I really wanted to love my Misfit Shine fitness tracker when i wrote about it back in mid-September (here). At that time I had just used it a few weeks. It was beautiful and novel and had potential — potential for me to go electronic. But I am sad to say this little beauty has been a huge disappointment. So before you spend your dollars read on . . .
- syncing is a challenge. While it is supposed to sync automatically when near your iPhone’s open app, it only does so when it damn well feels like it. Manual syncing can take 6-7 attempts before it is successful.
- often it doesn’t differentiate days and puts all my activity together on one day, even though it might have occurred over successive days.
- customer service is slow and poor — after an app update, I just couldn’t get my misfit to sync so I contacted customer service through the app. 3 weeks later I got a response saying sometimes it just takes time to sync. After several days, the function did start working again.
- the beta system for alternate exercises is very hit or miss. I chose this fitness tracker over others because it can track swimming. You are supposed to tap 3 times before starting so it recognizes you are doing your chosen alternate activity. Only there is no indication that it has recognized your taps and is a 50/50 shot whether it tracks the activity at all. And some of those times, it just tracks swimming as walking instead.
- adding manual tracking (just for the above situation) was a welcome update recently. But unfortunately whatever you track manually doesn’t count towards your daily total. So what’s the point? If I forget to wear the tracker or it doesn’t record my activity due to a glitch, my day can look like a big goose egg.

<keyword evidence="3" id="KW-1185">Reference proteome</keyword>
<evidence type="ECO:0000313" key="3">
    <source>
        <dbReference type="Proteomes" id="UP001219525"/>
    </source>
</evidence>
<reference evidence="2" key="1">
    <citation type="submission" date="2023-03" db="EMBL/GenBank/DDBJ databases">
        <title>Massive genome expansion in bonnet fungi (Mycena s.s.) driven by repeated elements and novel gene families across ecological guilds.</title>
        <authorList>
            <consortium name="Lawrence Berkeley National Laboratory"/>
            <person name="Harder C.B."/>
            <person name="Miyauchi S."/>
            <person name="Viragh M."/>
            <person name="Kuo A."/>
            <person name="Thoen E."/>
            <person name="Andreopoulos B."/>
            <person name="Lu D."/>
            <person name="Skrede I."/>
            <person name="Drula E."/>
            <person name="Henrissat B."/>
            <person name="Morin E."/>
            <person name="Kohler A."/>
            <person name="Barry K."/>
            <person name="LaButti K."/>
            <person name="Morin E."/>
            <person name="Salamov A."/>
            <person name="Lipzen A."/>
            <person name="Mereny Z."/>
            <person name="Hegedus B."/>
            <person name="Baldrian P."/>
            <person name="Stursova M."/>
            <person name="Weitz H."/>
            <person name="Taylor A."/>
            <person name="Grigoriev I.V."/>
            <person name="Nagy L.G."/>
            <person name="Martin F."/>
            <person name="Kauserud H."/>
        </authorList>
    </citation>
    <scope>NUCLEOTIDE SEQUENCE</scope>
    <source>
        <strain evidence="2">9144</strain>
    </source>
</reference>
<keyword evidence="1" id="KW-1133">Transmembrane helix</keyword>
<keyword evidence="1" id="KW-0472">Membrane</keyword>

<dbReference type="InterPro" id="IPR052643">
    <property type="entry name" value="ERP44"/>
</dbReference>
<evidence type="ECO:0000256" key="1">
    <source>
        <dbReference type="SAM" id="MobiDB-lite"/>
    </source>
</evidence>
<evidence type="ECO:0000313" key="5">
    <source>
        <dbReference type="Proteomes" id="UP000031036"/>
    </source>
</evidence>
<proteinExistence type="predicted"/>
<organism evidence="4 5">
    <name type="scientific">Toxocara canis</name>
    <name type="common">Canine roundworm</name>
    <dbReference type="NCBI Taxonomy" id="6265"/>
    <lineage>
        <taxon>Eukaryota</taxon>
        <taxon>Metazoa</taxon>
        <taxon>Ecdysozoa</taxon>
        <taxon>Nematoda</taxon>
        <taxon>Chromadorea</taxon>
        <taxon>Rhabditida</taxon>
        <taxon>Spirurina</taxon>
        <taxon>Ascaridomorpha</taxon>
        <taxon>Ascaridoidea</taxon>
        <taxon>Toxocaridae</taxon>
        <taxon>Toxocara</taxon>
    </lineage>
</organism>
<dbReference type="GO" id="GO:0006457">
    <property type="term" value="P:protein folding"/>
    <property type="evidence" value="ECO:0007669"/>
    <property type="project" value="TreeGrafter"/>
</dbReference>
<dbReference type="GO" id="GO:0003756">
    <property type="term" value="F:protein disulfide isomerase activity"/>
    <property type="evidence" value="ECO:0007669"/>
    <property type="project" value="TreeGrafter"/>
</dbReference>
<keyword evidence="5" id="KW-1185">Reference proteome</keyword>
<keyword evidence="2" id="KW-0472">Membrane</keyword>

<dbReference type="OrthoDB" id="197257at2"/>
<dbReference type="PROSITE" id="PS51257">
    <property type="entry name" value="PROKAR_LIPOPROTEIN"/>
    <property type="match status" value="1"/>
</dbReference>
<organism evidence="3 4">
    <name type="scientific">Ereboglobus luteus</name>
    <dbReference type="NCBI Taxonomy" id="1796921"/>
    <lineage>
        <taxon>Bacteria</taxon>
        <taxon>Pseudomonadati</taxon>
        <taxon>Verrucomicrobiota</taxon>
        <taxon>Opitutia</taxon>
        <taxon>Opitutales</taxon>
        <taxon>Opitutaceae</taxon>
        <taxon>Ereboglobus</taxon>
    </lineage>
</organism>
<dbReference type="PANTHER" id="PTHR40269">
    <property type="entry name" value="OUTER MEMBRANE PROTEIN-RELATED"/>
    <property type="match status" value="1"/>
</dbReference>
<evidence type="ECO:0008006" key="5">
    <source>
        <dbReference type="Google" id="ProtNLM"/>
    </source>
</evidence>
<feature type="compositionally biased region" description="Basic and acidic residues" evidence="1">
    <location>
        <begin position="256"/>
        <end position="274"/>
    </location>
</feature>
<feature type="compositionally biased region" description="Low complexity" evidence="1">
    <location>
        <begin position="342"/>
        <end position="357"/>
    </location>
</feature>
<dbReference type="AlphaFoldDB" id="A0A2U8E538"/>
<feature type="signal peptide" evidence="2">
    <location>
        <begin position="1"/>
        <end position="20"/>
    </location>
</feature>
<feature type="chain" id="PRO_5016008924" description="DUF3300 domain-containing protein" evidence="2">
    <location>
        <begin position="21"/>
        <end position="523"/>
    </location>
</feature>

- the battery is supposed to last 3-4 months. I barely got 2 months out of my first battery.
so back to paper and pencil for me. I hear the newer cheaper version is a bit more responsive to touch so may sync or track alternate activities with more success. If you are eager to try, I’d try one of those. Not as pretty but you can’t have everything.
The things you can do from your iPhone these days still amaze me. From navigating through a foreign land, to hailing a cab, to paying for lunch. It’s all so easy and still gives me a thrill each and every day. Maybe I’m just of that age where the technology was introduced just late enough that I remember life before a little too clearly. But boy, I like it! Here are my current top 10 favorite apps that get a regular workout on my phone these days:
Postmates — if you’re a regular reader you’ll no doubt remember that Postmates offered free ice cream delivered to your door on National Ice Cream day. That freebie is indicative of the types of regular promotions this service offers in addition to delivery of just about anything your heart desires, especially food from your favorite restaurant that doesn’t normally deliver. Charges are based on distance and no cash changes hands (except for tips). Available in most major cities.